Accordingly, litigants before this Court are hereby provided notice that all filings after January 1, 2013 must carefully comply with the Rules. Pursuant to Rule 10(j), failure to file a compliant brief "may result in the Supreme Court refusing to consider the case, denying argument to the derelict party, dismissing the case from the docket, or imposing such other sanctions as the Court may deem appropriate." In addition, pursuant to Rule 27(b), "[t]he Court may, on its own motion, send a notice to the parties of its intent to dismiss an action for failure to comply with the Rules of Appellate Procedure or for other just cause, and may thereafter dismiss the action if the interests of justice so require."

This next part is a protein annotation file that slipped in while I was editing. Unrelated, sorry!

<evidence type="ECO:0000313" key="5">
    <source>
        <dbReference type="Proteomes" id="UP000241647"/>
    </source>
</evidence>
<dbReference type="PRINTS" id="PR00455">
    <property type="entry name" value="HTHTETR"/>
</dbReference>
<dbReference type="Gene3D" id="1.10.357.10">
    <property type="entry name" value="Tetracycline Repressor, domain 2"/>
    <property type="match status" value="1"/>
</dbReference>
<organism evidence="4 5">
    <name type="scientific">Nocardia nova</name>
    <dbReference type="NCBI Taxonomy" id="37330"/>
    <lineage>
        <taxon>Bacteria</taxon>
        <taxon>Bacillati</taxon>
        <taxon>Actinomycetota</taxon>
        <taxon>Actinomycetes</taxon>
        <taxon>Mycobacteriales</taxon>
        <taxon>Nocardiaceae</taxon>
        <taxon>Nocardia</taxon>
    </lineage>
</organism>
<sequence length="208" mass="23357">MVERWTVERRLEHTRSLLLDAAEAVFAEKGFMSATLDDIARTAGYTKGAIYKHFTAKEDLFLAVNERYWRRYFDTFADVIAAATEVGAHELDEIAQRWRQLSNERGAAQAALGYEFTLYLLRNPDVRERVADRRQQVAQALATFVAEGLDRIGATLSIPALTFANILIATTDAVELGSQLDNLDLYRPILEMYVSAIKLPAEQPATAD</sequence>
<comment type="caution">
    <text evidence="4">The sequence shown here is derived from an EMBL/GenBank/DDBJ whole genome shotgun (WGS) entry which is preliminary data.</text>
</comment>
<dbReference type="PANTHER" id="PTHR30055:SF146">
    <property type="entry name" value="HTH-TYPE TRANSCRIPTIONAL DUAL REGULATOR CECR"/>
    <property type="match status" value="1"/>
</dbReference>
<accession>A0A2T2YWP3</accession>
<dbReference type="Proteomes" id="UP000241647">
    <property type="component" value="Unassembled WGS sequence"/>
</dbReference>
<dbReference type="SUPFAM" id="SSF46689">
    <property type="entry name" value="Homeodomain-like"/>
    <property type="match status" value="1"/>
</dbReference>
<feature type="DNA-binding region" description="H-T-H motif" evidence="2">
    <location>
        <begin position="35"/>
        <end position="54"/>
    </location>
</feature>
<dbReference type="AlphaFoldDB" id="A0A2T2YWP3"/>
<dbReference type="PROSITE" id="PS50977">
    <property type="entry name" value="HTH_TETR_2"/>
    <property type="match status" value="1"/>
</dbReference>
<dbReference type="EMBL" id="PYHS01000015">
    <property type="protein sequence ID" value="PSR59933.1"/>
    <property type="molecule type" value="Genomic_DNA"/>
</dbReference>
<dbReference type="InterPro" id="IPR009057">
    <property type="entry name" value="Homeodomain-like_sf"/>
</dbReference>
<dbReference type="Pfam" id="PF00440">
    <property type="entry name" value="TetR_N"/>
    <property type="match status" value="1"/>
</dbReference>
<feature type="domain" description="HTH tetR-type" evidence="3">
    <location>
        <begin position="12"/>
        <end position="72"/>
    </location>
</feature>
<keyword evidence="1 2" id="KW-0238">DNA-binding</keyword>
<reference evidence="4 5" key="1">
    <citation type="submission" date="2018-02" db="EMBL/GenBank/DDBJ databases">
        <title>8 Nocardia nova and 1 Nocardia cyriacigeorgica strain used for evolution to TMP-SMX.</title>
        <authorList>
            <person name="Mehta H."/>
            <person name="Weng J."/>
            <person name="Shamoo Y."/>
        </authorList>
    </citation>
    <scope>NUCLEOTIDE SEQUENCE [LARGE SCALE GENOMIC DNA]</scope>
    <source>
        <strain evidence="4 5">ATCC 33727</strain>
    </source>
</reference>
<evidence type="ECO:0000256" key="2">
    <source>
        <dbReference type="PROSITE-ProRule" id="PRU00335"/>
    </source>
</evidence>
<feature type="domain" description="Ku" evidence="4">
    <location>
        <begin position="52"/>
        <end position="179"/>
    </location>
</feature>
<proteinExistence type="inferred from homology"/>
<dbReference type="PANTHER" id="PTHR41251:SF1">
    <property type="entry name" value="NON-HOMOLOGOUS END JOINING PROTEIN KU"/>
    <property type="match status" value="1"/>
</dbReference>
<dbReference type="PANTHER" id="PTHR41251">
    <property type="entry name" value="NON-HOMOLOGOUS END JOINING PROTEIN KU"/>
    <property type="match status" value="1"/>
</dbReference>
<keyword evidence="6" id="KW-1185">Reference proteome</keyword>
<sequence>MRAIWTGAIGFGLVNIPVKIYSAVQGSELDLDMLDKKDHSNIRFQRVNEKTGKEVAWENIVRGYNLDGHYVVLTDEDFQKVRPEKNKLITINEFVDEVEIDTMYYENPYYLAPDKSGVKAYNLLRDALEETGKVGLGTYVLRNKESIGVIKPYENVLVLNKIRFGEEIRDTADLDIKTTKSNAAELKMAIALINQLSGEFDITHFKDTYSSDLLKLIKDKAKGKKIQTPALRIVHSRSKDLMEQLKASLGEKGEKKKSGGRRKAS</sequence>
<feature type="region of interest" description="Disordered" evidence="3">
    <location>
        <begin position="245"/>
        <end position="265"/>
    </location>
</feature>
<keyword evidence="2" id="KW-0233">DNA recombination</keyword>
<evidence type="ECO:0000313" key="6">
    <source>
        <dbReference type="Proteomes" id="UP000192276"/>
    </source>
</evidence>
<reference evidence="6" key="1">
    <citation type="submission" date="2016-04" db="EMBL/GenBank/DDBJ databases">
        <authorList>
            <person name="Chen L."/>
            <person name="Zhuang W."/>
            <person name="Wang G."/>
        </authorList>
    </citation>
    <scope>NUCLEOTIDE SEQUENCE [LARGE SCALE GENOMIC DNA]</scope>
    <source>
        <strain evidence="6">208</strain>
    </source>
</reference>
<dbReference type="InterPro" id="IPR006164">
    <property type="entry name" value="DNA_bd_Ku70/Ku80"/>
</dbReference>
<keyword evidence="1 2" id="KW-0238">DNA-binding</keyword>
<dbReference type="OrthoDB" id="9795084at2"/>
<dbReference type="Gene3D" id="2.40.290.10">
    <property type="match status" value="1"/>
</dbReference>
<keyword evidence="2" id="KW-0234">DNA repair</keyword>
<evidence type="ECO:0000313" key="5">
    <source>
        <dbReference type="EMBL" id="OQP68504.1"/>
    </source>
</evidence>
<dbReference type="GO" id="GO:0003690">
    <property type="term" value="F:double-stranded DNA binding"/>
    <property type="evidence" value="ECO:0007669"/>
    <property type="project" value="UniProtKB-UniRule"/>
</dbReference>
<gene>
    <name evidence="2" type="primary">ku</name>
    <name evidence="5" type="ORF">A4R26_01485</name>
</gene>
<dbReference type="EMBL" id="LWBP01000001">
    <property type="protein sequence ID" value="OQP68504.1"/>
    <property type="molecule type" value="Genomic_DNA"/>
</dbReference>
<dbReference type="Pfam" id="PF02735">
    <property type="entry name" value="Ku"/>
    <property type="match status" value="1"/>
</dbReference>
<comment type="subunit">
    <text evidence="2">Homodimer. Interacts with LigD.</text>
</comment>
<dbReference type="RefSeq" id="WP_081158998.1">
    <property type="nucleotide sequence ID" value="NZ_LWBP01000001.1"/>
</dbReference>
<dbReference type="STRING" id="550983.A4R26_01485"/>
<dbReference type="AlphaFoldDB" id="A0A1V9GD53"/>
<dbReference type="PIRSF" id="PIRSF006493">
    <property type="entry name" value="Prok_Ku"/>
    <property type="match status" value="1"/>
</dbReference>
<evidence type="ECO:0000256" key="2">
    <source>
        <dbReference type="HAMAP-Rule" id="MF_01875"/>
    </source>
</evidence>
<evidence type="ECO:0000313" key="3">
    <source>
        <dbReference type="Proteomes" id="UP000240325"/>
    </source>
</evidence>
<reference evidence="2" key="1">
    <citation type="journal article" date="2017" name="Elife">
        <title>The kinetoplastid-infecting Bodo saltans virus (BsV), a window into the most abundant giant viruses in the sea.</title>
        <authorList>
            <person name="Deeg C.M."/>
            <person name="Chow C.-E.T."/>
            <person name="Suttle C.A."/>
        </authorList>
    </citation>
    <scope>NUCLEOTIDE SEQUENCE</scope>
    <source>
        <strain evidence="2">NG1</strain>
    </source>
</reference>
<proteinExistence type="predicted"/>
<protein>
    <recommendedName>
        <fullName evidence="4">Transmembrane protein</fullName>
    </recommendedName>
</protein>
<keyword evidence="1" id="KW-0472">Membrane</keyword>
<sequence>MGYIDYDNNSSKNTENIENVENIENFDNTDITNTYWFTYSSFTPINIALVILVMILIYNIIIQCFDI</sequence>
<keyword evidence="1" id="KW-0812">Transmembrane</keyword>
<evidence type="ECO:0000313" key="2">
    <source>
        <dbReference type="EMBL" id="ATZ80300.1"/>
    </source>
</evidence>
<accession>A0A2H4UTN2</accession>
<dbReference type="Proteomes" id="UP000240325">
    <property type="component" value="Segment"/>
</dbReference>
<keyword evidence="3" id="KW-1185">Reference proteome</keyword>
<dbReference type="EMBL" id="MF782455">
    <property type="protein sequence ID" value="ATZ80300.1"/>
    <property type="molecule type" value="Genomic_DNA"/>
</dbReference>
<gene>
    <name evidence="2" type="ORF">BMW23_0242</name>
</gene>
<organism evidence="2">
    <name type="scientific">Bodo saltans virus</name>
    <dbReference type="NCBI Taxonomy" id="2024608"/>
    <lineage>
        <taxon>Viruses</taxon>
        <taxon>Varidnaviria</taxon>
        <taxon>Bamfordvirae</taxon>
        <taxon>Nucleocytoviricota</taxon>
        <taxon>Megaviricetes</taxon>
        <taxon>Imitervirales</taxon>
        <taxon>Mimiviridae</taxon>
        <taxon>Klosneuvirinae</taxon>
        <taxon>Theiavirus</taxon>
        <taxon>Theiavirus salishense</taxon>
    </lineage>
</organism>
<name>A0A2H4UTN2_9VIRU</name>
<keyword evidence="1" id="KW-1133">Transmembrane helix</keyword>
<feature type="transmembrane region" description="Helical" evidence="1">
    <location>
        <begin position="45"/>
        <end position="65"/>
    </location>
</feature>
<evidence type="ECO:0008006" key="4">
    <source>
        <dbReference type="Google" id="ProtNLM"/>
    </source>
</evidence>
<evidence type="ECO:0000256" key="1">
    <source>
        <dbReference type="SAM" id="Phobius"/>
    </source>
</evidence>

The Clerk is directed to post a copy of this order on the Court's website at www.courtswv.gov, and to provide a copy to: The West Virginia State Bar to be distributed via the "Bar Blast"; the West Virginia Association for Justice; The Defense Trial Counsel of West Virginia; The West Virginia Employment Lawyers Association; West Virginia Public Defender Services; The West Virginia Prosecuting Attorney's Institute; the Office of the Attorney General; and the legal division of the of the West Virginia Department of Health and Human Resources.
Entered this 10th day of December, 2012
MENIS E. KETCHUM